FIRST PERSON: Party leader of the Welsh Independent Group. Gary Witcombe, 76, from Monmouth, talks to Kath Skellon about growing up in the Valleys, life on the railways and active service in Malaya.
6:02pm Wednesday 23rd October 2013 in News
HE HAS seen active service in The Far East, fired the Queen's engine and is the party leader of the Welsh Independent Group. Gary Witcombe, 76, talks to KATH SKELLON about growing up in the Valleys and life on the railways.
"I’ve always said if you can survive two years in the Malayan jungle as a soldier you can get through anything.
I was there for more than two years as a 17-year-old soldier serving with the 24th Regiment The South Wales Borderers. It was terrifying. We faced foot rot, slept in hammocks over the swamps and trained in jungle warfare.
I’d had 12 weeks training at the barracks in Brecon to Dering Lines before sailing to Malaya from Plymouth on the Dilwara in 1955. It took us four weeks to get to Singapore, stopping along the way to pick up and drop soldiers off.
It was such a big ship, carrying 3,000 people and equipment. All the Welsh regiments were sent there between 1946 and 1961.
I remember travelling up the Suez canal was a nightmare. We had to go very slowly and be guided through. We docked in Singapore and soon after arriving at our barracks the 3” Mortar platoon was put through jungle warfare training in Nisoon. It took us five weeks to acclimatise in the heat and we did not have the luxury of suncream back then.You were only allowed to take your jacket off once a day for half an hour.
Our first time in the jungle took us through the rubber plantation, where no one had been before us. The sound of the creatures at night was terrifying. We slept on groundsheets on the floor but had to contend with red ants and fireflies.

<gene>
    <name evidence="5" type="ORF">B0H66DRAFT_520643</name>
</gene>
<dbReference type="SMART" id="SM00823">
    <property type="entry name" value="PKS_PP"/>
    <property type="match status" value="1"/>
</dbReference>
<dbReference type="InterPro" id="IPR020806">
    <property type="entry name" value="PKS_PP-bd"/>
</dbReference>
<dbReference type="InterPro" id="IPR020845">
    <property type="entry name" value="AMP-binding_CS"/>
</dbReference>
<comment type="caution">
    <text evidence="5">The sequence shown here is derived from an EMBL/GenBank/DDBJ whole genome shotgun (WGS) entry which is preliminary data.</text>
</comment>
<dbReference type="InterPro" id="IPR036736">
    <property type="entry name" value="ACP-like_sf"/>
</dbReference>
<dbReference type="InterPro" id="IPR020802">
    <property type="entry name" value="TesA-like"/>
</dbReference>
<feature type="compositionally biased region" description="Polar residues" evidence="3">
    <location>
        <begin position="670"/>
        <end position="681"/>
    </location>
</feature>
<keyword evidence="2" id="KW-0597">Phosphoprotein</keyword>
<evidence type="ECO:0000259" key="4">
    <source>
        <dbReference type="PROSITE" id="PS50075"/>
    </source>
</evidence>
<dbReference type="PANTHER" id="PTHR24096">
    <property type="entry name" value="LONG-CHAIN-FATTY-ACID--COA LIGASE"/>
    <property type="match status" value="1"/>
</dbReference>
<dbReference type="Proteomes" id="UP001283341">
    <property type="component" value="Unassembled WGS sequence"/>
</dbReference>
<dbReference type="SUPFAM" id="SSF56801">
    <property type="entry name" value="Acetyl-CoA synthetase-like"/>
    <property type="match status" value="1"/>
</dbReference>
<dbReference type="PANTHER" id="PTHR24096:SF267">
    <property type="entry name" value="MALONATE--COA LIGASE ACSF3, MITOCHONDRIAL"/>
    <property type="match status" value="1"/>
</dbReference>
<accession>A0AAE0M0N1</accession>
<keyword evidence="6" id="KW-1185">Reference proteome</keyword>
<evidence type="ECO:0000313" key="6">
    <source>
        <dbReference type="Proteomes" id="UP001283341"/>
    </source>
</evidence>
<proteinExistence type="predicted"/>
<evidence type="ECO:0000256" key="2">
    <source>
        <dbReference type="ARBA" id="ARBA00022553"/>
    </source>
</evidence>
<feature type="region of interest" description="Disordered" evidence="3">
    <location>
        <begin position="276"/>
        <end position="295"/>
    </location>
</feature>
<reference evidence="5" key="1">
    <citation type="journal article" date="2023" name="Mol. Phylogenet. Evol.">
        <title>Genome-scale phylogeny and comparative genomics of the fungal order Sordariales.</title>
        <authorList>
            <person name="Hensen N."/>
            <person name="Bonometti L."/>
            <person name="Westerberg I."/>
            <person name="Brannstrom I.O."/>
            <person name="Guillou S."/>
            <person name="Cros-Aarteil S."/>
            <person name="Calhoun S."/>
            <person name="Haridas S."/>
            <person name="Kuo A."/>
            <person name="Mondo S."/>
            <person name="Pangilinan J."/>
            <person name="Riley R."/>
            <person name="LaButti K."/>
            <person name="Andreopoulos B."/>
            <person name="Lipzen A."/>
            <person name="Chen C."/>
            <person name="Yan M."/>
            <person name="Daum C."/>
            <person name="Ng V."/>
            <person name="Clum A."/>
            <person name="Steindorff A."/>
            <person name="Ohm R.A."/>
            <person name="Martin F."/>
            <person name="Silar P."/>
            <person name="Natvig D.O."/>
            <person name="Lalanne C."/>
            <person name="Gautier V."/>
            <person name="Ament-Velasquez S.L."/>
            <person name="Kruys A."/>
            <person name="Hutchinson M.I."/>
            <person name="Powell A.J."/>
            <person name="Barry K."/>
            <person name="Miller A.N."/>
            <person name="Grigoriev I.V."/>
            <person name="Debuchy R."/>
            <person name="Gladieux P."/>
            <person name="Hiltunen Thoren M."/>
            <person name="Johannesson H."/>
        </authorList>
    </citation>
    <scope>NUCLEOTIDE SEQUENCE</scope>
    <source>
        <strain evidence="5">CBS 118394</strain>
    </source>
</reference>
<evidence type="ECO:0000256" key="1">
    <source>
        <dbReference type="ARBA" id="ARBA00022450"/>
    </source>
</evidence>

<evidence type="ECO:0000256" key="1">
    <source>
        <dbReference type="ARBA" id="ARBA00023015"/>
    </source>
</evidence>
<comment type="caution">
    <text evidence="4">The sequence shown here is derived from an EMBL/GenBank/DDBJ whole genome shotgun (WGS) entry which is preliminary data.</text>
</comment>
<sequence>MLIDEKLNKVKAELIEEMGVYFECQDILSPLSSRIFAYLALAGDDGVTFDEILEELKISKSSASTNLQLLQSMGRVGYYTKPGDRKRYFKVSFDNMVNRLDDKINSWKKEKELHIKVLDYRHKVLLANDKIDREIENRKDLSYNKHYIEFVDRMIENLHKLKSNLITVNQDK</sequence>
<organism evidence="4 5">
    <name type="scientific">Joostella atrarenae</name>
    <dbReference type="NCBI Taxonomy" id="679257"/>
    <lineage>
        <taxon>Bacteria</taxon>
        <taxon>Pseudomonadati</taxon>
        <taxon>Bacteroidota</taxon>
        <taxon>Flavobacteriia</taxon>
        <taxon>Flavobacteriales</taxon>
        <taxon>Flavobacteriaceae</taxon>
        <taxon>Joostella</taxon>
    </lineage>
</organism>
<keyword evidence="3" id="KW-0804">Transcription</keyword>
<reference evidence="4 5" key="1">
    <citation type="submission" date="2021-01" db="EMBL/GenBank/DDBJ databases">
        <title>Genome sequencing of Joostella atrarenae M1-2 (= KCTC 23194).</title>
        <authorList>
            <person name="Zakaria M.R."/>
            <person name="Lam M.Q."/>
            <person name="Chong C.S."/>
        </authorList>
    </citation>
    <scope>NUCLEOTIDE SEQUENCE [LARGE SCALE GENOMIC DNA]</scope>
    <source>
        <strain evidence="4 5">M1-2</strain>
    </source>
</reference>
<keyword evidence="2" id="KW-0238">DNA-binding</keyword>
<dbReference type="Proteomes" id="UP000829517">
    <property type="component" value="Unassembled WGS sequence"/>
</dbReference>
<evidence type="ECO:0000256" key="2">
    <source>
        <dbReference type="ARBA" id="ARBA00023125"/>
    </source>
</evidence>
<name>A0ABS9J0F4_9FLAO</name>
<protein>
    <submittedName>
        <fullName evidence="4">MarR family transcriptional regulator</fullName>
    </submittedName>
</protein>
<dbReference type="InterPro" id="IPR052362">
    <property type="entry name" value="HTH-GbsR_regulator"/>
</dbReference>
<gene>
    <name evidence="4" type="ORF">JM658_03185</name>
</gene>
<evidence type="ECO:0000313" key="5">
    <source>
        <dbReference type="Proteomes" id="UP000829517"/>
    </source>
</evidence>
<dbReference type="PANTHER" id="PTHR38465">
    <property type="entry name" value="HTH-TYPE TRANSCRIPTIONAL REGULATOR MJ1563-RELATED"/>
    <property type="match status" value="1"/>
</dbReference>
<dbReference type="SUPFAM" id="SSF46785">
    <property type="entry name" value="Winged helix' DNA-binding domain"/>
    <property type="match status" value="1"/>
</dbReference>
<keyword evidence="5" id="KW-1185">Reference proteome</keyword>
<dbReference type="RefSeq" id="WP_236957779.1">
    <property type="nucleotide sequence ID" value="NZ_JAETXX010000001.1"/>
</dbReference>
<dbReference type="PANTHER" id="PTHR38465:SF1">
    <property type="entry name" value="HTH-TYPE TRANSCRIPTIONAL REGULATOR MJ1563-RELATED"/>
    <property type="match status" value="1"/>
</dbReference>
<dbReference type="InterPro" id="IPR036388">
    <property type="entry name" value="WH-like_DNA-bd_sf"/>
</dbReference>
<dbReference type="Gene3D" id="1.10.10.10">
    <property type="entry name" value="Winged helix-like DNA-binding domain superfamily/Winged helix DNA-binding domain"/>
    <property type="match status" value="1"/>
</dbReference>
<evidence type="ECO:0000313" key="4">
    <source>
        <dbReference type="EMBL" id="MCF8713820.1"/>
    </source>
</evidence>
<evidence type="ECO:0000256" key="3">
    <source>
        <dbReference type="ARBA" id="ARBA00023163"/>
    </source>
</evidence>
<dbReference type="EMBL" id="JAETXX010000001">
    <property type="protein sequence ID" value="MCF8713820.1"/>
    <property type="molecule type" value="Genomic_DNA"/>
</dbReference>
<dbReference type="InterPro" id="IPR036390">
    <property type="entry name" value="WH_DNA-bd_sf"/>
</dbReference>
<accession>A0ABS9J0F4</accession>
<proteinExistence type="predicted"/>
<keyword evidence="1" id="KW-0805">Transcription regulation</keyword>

We were not only fighting communists but the jungle creatures.
After six days I looked at my foot and as I pulled my toes apart I could see all red, skin hanging off them. I had foot rot and had to use foot powder and wear flip flops for a week.
People did not realise where we were getting our from. We would fill up our water bottles with swamp water and put two tablets in that kill everything and would be in the jungle for up to eight days at a time.
We always had a 24 hour ration pack and after that the signaller would signal for more supplies to be dropped from a helicopter.
From Nisoon on the border we went to Kluang where we patrolled the rubber plantations. When we came back we would be guarding gates to the village.
The Malays were marvellous people.
We slept eight to a tent and spent around ten months there.
It was here that a group of communists surrendered to us.
We moved to Segmat with the Gurkha regiment-a place well into Malaya where a lot of the action and then to Seralang Barracks, Singapore where I stayed for the rest of our tour of duty.